Furthermore it should be appreciated the data bits, are shifted in each row simultaneously thus eliminating the above-described tilting effect.
In order to obtain the display shown on FIG. 5a, the latches controlling portions 48', 50' and 52' of the corresponding boards contain the following bits at time T1.
TABLE 1______________________________________ ROW 28 00000000 ROW 30 00111110 ROW 32 00100000______________________________________
At the next positive transition of the CLOCK pulse all the bits are simultaneously shifted to the left so that at the next ENABLE at T2, following the CLOCK pulse, the latches contain the following bits:
TABLE 2______________________________________ ROW 28 00000000 ROW 30 01111100 ROW 32 01000000______________________________________
Thus the data bits are shifted laterally across the board from right to left producing a corresponding shift of the message. While the Enable line is high, the display elements which correspond to the latches having a "1" bit are activated to display letter "E" as shown in FIG. 5b. Obviously the board connections may be reversed to obtained a shift from left to right.
In some applications, it is more desirable to have the message vertically. In FIG. 6b, the rows 28, 30 and 32 have been connected so that the message is shifted vertically upward. In this configuration the microprocessor sends the data only to the M-th row. The SERIAL OUT line of each row is then connected to the SERIAL IN line of the row disposed immediately above it. Thus the information is passed sequentially across each row upward. In this configuration, as shown in FIG. 7b, after the initial CLEAR signal, the microprocessor generates AN clock pulses where A is the number of display elements per board and N is the number of boards per row. Thus in effect after each AN clock pulses the contents of each row are completely transferred to the next row upward. After each AN pulses there follows an ENABLE pulse which selectively activates the display elements as described above. Preferably the duration of each ENABLE pulse is equal to AN pulses to provide at least a 50% duty cycle for the display elements. After the ENABLE pulse there follows another AN clock pulses are generated to move the data one more row upwards. The CLOCK, ENABLE and CLEAR signals for the vertical shift are shown in FIG. 7b.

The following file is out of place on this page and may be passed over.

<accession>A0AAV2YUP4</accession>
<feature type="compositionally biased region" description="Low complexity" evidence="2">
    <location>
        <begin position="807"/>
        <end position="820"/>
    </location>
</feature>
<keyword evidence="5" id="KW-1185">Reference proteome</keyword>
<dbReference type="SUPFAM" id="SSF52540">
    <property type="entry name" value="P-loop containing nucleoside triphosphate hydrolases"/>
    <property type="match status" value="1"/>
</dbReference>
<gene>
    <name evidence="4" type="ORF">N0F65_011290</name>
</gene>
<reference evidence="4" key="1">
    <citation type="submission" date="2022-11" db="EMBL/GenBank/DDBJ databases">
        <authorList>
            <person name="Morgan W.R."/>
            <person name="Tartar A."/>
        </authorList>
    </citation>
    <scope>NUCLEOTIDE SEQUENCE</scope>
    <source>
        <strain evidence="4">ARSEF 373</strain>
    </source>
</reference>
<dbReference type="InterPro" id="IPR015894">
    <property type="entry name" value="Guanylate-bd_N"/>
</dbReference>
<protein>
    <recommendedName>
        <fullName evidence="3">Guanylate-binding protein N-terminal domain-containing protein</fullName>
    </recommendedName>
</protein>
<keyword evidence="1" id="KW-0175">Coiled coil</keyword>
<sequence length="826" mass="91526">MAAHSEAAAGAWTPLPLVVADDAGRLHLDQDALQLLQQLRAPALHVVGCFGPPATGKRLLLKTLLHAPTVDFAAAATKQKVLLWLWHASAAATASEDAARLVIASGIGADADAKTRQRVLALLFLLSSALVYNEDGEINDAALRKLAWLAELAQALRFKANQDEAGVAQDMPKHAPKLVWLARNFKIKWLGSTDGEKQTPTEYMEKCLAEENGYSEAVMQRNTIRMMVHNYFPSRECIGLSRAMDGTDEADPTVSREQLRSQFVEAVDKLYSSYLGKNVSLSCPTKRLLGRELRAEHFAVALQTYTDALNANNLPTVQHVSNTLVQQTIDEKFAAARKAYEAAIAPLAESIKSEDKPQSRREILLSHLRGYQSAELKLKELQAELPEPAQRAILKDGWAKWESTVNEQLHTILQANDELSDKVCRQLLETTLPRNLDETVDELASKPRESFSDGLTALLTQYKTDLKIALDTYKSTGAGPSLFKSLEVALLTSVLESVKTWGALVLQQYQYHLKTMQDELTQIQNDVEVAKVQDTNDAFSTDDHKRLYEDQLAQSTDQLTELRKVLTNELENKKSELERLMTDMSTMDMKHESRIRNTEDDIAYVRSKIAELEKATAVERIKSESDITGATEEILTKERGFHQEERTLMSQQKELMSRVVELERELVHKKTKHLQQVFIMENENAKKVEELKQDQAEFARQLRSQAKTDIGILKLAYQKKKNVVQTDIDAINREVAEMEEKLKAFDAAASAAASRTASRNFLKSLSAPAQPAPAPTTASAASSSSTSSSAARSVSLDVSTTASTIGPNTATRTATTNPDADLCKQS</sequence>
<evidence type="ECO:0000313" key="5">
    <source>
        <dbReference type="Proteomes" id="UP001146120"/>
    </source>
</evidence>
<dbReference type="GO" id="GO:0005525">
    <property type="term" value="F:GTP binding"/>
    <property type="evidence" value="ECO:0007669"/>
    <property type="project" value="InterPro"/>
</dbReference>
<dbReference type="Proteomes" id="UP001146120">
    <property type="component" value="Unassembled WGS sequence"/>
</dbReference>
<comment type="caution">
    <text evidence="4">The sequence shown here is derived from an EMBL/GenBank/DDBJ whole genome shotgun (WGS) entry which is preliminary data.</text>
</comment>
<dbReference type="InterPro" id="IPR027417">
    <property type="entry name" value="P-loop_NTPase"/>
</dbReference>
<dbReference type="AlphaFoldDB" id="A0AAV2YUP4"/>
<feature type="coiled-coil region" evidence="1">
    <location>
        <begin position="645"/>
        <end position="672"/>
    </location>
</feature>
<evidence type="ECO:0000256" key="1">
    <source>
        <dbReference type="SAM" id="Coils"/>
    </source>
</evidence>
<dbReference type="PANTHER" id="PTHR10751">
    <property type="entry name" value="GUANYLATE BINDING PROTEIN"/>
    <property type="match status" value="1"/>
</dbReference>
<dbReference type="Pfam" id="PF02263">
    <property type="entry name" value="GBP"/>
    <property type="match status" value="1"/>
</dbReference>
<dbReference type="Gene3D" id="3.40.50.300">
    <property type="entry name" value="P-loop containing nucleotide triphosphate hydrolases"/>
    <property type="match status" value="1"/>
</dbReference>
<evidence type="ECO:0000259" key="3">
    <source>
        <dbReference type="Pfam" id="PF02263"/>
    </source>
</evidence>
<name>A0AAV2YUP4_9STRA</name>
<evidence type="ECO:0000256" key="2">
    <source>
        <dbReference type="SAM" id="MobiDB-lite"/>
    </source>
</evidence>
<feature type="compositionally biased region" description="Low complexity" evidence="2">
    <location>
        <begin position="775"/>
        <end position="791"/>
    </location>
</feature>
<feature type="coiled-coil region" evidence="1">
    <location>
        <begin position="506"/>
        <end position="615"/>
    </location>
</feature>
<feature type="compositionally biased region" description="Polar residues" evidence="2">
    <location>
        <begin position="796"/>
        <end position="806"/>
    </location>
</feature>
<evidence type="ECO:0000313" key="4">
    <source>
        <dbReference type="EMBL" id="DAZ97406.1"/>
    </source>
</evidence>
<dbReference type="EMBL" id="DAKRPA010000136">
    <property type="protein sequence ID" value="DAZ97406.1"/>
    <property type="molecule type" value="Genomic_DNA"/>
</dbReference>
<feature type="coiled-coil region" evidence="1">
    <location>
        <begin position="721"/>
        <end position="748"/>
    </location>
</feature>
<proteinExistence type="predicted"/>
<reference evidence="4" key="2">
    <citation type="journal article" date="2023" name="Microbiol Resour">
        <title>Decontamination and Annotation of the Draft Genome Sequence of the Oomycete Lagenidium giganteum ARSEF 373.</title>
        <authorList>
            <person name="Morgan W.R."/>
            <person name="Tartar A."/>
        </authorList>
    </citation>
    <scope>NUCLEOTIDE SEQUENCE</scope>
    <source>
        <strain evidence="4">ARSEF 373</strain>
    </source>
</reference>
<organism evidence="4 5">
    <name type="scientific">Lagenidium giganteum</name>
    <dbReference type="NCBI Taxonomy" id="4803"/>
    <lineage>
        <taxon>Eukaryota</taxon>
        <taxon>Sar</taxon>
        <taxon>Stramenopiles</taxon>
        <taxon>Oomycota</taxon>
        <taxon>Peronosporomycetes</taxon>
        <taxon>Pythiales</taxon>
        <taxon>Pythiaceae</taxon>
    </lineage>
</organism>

More particularly if the latches of the display elements of FIG. 5a, rows 28, 30 and 32 contain the bits shown in TABLE 1 above, at T1 than AN CLOCK pulses later, at T2 the same latches contain the following bits:
TABLE 3______________________________________ ROW 28 00111110 ROW 30 00100000 ROW 32 00100000______________________________________
The result is shown in FIG. 5c. In order to save time, instead of feeding the data for each row sequentially, the microprocessor may be adapted to feed the p bottom rows 81 simultaneously, p being the number of rows needed per character. For the character of FIG. 5a, p=7. After each line of the message is fed to the n bottom rows, it is then shifted upwards one row at a time.
Clearly, the connection of the boards may be reversed to cause the message to shift vertically downwards.
In a third configuration, the display unit may be used to display static messages. In this configuration an entire message is displayed on the displayed unit for a preselected length of time after which the unit is cleared and a new message is displayed. For this configuration the board interconnection of FIG. 6a is used and the data c(orresponding to each message is shifted to each row completely before being displayed through the ENABLE signal. Between each ENABLE signal the same data is fed into the boards until a new message is required. Alternatively, the content of each latch is left undisturbed by sending CLOCK pulses to the boards only when a new message is being generated.